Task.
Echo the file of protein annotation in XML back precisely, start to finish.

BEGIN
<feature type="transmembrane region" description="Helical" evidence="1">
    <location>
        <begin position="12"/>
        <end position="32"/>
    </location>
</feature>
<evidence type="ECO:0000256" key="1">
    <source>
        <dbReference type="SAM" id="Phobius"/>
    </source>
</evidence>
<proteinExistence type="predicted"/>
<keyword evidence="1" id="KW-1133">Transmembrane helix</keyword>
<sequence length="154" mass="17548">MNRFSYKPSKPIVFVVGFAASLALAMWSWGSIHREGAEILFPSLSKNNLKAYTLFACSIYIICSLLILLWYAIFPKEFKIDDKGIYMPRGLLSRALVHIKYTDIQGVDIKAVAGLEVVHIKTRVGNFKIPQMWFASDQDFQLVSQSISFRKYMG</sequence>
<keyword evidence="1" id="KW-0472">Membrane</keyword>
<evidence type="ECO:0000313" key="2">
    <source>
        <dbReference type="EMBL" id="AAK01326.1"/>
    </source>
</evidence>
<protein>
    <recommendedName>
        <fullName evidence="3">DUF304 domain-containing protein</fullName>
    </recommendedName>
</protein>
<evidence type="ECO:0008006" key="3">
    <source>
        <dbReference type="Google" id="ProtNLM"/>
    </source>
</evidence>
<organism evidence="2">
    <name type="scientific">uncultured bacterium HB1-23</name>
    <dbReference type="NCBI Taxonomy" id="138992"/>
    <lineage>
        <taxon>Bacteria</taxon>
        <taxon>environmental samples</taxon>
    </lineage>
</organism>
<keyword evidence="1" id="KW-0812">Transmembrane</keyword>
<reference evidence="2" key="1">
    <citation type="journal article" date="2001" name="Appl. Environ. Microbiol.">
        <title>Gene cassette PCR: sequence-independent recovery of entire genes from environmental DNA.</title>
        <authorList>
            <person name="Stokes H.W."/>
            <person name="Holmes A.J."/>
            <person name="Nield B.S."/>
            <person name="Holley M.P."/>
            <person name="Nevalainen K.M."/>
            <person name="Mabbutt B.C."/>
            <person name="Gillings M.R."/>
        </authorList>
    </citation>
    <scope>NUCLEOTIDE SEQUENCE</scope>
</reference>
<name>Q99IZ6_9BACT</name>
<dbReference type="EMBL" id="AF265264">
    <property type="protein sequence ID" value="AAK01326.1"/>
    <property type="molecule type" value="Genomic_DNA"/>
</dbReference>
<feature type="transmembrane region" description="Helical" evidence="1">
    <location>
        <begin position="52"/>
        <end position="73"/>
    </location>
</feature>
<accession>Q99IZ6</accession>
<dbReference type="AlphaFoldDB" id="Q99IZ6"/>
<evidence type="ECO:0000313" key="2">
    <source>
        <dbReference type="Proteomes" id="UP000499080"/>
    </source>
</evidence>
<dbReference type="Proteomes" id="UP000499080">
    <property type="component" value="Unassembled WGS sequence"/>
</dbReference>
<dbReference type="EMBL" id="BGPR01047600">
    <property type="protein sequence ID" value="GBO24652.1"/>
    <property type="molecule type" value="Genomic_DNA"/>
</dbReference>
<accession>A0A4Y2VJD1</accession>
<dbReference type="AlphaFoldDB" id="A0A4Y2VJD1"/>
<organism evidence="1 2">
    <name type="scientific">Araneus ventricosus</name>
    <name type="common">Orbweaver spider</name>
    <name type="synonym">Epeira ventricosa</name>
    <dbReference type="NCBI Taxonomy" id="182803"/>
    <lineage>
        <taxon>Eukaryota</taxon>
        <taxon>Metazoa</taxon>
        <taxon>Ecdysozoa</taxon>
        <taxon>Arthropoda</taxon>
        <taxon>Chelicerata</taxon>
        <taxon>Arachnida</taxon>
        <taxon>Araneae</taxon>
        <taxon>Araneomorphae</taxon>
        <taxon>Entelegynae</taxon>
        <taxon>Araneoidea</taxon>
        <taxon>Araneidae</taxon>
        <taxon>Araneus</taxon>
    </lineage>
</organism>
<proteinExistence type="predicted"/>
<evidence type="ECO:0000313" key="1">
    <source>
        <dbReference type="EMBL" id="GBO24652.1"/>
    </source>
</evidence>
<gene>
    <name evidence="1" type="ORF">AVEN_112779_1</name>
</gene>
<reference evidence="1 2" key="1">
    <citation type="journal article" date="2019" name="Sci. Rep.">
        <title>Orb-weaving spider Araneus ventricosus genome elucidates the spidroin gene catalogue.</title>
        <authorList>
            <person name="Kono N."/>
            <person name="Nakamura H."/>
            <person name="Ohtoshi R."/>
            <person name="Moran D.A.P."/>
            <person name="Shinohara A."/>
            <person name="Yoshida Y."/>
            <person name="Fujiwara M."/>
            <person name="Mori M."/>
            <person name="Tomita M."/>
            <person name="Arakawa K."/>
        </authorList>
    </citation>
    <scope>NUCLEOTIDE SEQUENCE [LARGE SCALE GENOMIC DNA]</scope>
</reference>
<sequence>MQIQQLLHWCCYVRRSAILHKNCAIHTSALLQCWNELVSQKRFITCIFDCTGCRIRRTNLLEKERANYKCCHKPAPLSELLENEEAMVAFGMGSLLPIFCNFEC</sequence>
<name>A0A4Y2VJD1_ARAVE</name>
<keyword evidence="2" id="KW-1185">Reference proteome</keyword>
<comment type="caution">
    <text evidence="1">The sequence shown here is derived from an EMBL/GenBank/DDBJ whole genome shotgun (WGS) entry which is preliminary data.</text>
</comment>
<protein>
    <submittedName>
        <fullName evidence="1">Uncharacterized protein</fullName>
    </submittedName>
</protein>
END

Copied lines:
<feature type="transmembrane region" description="Helical" evidence="1">
    <location>
        <begin position="12"/>
        <end position="32"/>
    </location>
</feature>
<evidence type="ECO:0000256" key="1">
    <source>
        <dbReference type="SAM" id="Phobius"/>
    </source>
</evidence>
<proteinExistence type="predicted"/>
<keyword evidence="1" id="KW-1133">Transmembrane helix</keyword>
<sequence length="154" mass="17548">MNRFSYKPSKPIVFVVGFAASLALAMWSWGSIHREGAEILFPSLSKNNLKAYTLFACSIYIICSLLILLWYAIFPKEFKIDDKGIYMPRGLLSRALVHIKYTDIQGVDIKAVAGLEVVHIKTRVGNFKIPQMWFASDQDFQLVSQSISFRKYMG</sequence>
<keyword evidence="1" id="KW-0472">Membrane</keyword>
<evidence type="ECO:0000313" key="2">
    <source>
        <dbReference type="EMBL" id="AAK01326.1"/>
    </source>
</evidence>
<protein>
    <recommendedName>
        <fullName evidence="3">DUF304 domain-containing protein</fullName>
    </recommendedName>
</protein>
<evidence type="ECO:0008006" key="3">
    <source>
        <dbReference type="Google" id="ProtNLM"/>
    </source>
</evidence>
<organism evidence="2">
    <name type="scientific">uncultured bacterium HB1-23</name>
    <dbReference type="NCBI Taxonomy" id="138992"/>
    <lineage>
        <taxon>Bacteria</taxon>
        <taxon>environmental samples</taxon>
    </lineage>
</organism>
<keyword evidence="1" id="KW-0812">Transmembrane</keyword>
<reference evidence="2" key="1">
    <citation type="journal article" date="2001" name="Appl. Environ. Microbiol.">
        <title>Gene cassette PCR: sequence-independent recovery of entire genes from environmental DNA.</title>
        <authorList>
            <person name="Stokes H.W."/>
            <person name="Holmes A.J."/>
            <person name="Nield B.S."/>
            <person name="Holley M.P."/>
            <person name="Nevalainen K.M."/>
            <person name="Mabbutt B.C."/>
            <person name="Gillings M.R."/>
        </authorList>
    </citation>
    <scope>NUCLEOTIDE SEQUENCE</scope>
</reference>
<name>Q99IZ6_9BACT</name>
<dbReference type="EMBL" id="AF265264">
    <property type="protein sequence ID" value="AAK01326.1"/>
    <property type="molecule type" value="Genomic_DNA"/>
</dbReference>
<feature type="transmembrane region" description="Helical" evidence="1">
    <location>
        <begin position="52"/>
        <end position="73"/>
    </location>
</feature>
<accession>Q99IZ6</accession>
<dbReference type="AlphaFoldDB" id="Q99IZ6"/>
<evidence type="ECO:0000313" key="2">
    <source>
        <dbReference type="Proteomes" id="UP000499080"/>
    </source>
</evidence>
<dbReference type="Proteomes" id="UP000499080">
    <property type="component" value="Unassembled WGS sequence"/>
</dbReference>
<dbReference type="EMBL" id="BGPR01047600">
    <property type="protein sequence ID" value="GBO24652.1"/>
    <property type="molecule type" value="Genomic_DNA"/>
</dbReference>
<accession>A0A4Y2VJD1</accession>
<dbReference type="AlphaFoldDB" id="A0A4Y2VJD1"/>
<organism evidence="1 2">
    <name type="scientific">Araneus ventricosus</name>
    <name type="common">Orbweaver spider</name>
    <name type="synonym">Epeira ventricosa</name>
    <dbReference type="NCBI Taxonomy" id="182803"/>
    <lineage>
        <taxon>Eukaryota</taxon>
        <taxon>Metazoa</taxon>
        <taxon>Ecdysozoa</taxon>
        <taxon>Arthropoda</taxon>
        <taxon>Chelicerata</taxon>
        <taxon>Arachnida</taxon>
        <taxon>Araneae</taxon>
        <taxon>Araneomorphae</taxon>
        <taxon>Entelegynae</taxon>
        <taxon>Araneoidea</taxon>
        <taxon>Araneidae</taxon>
        <taxon>Araneus</taxon>
    </lineage>
</organism>
<proteinExistence type="predicted"/>
<evidence type="ECO:0000313" key="1">
    <source>
        <dbReference type="EMBL" id="GBO24652.1"/>
    </source>
</evidence>
<gene>
    <name evidence="1" type="ORF">AVEN_112779_1</name>
</gene>
<reference evidence="1 2" key="1">
    <citation type="journal article" date="2019" name="Sci. Rep.">
        <title>Orb-weaving spider Araneus ventricosus genome elucidates the spidroin gene catalogue.</title>
        <authorList>
            <person name="Kono N."/>
            <person name="Nakamura H."/>
            <person name="Ohtoshi R."/>
            <person name="Moran D.A.P."/>
            <person name="Shinohara A."/>
            <person name="Yoshida Y."/>
            <person name="Fujiwara M."/>
            <person name="Mori M."/>
            <person name="Tomita M."/>
            <person name="Arakawa K."/>
        </authorList>
    </citation>
    <scope>NUCLEOTIDE SEQUENCE [LARGE SCALE GENOMIC DNA]</scope>
</reference>
<sequence>MQIQQLLHWCCYVRRSAILHKNCAIHTSALLQCWNELVSQKRFITCIFDCTGCRIRRTNLLEKERANYKCCHKPAPLSELLENEEAMVAFGMGSLLPIFCNFEC</sequence>
<name>A0A4Y2VJD1_ARAVE</name>
<keyword evidence="2" id="KW-1185">Reference proteome</keyword>
<comment type="caution">
    <text evidence="1">The sequence shown here is derived from an EMBL/GenBank/DDBJ whole genome shotgun (WGS) entry which is preliminary data.</text>
</comment>
<protein>
    <submittedName>
        <fullName evidence="1">Uncharacterized protein</fullName>
    </submittedName>
</protein>